“Hey! There’s a rattlesnake out here!” Yeah……..sure, I thought. Having just concluded a reptile presentation for some Yuma 4th graders visiting Imperial National Wildlife Refuge, I knew that they were thinking snake thoughts. And one of our snakes I had shown them could easily be mistaken for a rattlesnake.
But when I emerged from the visitor center to check it out, to my amazement — and their satisfaction — the reptile under the creosote bush was, indeed, a four foot western diamondback rattlesnake. This desert dweller was content to remain coiled in the bush’s cool shade. However, since that particular creosote was a scant 25 feet from tables full of 10-year-olds, I decided to remove the danger from an otherwise comfortable picnic of peanut butter sandwiches, apples, and a cookie.
I searched for my snake tongs, snake hook, and a large plastic trash can with a lid. Then, while teachers kept the students at a safe distance, I approached the snake to relocate it for the safety of Refuge visitors, as well as for the snake’s safety.
With other ideas, however, the snake slithered down the hill toward the picnic tables, increasing the concern for safety and the possibility of evacuation of the picnic area if we lost visual contact. Fortunately, my persistence paid off and I was able to control the rattler with the snake hook and place it gently into the trash can. The danger removed, I placed the container in the back of a pickup to await transfer to its new home.
The new home was not all that far from where the pit viper was found, but far enough to keep it a safe distance. Some people would be quick to say, “Let’s take it a few miles from here and be done with it.” Studies have shown, however, that most snakes relocated more than a mile or two from their capture point have less than a 50% chance for survival, mainly due to not knowing the new territory and its hunting grounds.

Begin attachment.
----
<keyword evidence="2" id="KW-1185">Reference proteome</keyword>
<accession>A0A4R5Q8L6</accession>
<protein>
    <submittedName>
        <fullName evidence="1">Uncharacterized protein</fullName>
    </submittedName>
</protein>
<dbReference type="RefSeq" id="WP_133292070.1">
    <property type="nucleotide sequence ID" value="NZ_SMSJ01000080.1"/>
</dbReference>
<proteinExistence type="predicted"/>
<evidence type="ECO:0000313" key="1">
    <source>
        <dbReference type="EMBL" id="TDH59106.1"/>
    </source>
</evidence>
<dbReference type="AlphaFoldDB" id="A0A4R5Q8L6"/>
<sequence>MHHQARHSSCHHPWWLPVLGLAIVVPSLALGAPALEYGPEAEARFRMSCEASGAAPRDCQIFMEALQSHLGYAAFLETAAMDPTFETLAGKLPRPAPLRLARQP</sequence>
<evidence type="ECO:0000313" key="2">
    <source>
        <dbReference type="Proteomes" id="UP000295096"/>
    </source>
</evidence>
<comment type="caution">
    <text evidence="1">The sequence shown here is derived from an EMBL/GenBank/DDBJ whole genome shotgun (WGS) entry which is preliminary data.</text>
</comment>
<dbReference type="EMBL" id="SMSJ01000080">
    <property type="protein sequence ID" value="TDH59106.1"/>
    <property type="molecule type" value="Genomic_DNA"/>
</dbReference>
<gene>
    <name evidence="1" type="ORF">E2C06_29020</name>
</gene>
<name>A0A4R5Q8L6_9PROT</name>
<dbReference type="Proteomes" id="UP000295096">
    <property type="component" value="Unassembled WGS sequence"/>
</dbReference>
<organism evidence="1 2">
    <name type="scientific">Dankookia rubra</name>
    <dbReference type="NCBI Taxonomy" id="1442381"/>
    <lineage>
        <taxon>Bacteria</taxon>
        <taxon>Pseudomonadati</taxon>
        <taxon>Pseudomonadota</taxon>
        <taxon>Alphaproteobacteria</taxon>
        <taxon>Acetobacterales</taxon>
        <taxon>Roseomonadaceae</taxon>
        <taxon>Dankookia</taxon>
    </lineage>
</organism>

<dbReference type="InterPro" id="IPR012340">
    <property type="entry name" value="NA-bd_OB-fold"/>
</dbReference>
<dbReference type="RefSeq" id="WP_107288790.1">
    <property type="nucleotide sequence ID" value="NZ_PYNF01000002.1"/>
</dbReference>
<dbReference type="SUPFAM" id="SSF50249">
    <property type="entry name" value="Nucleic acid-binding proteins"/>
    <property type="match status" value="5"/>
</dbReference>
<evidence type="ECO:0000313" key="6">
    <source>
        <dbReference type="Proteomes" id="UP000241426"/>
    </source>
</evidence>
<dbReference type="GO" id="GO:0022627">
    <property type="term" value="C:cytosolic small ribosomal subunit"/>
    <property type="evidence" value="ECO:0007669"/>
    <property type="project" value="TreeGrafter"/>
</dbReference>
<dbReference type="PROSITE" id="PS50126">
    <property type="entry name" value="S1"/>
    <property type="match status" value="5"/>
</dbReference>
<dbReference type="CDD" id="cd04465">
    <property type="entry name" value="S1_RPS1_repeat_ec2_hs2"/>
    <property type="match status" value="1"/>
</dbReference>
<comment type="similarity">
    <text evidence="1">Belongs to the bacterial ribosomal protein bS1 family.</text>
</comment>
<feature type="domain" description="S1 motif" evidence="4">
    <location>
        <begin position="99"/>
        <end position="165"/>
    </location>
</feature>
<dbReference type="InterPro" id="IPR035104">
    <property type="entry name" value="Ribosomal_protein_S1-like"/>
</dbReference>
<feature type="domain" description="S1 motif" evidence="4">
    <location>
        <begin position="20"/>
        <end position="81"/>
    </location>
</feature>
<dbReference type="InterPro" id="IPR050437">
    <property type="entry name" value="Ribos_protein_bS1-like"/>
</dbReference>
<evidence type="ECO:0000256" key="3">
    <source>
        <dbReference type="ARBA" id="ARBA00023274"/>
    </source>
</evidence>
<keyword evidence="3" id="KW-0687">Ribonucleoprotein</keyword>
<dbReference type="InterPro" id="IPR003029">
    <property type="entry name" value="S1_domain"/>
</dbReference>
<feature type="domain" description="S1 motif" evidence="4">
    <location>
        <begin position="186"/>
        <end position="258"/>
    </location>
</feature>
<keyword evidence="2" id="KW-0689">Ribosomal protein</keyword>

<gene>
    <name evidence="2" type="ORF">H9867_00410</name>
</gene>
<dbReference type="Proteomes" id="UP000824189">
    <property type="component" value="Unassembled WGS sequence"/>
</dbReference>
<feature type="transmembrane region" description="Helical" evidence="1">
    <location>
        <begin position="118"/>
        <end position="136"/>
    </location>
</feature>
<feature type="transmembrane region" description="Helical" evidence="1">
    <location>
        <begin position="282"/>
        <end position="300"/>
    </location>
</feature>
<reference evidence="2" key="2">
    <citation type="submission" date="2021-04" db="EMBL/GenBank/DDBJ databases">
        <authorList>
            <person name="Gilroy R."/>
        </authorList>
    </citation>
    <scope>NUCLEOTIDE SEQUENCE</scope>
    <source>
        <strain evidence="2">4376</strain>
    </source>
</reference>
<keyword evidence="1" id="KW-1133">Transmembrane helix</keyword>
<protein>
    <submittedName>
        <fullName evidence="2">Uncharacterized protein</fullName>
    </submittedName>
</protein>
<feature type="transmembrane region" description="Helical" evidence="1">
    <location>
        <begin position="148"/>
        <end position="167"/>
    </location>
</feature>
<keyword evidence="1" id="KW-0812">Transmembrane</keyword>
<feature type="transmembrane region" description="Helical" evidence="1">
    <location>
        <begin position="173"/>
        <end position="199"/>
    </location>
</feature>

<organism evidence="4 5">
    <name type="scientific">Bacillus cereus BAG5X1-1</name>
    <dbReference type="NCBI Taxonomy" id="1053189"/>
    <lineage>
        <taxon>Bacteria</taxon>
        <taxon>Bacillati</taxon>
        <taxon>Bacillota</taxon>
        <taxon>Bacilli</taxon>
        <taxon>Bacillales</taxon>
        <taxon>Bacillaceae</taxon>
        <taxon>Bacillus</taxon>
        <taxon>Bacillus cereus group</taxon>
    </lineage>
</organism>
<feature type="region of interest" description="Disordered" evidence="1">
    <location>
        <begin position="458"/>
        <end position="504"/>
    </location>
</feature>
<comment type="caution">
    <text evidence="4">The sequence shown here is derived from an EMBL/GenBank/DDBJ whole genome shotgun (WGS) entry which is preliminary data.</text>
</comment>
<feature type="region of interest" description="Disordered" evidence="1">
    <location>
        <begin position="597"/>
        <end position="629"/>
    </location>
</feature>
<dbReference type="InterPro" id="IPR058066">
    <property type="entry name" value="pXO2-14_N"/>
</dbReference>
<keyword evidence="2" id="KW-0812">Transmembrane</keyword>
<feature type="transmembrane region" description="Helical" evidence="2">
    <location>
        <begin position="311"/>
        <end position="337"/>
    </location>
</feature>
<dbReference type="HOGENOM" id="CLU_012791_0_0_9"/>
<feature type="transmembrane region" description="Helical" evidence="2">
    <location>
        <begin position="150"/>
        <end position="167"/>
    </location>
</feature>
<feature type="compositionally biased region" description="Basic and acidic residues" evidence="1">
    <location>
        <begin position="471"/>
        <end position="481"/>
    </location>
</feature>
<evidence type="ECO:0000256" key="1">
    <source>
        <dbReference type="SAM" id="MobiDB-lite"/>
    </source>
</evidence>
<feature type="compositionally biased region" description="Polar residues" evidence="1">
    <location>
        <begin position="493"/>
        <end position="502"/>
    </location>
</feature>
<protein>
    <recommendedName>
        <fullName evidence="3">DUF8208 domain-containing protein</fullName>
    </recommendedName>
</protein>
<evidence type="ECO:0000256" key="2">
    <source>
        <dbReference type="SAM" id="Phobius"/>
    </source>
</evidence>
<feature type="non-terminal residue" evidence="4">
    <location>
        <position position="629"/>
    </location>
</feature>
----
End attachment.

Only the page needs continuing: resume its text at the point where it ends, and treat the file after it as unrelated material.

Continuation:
To hunt, rattlesnakes coil beside a rodent trail and pick off rats and mice that travel a common route. That’s one of the reasons these snakes have been so successful for millions of years. On the other hand, their look-alike cousins, gopher snakes (also called bullsnakes) actively hunt their prey by poking into holes, burrows, and even birds’ nests.
As I relocated the rattlesnake, at no time did it act aggressively. Its main interest was fleeing the area after being discovered. The minute it was released from the trash can, it made a beeline into a nearby rock pile, away from human contact.
This was only one of the opportunities I’ve had to relocate rattlesnakes at the Refuge. When visitors report a snake or when locals call to ask to have one removed from their property, I am more than willing to respond. I appreciate their concern for the welfare of the snake as much as their own.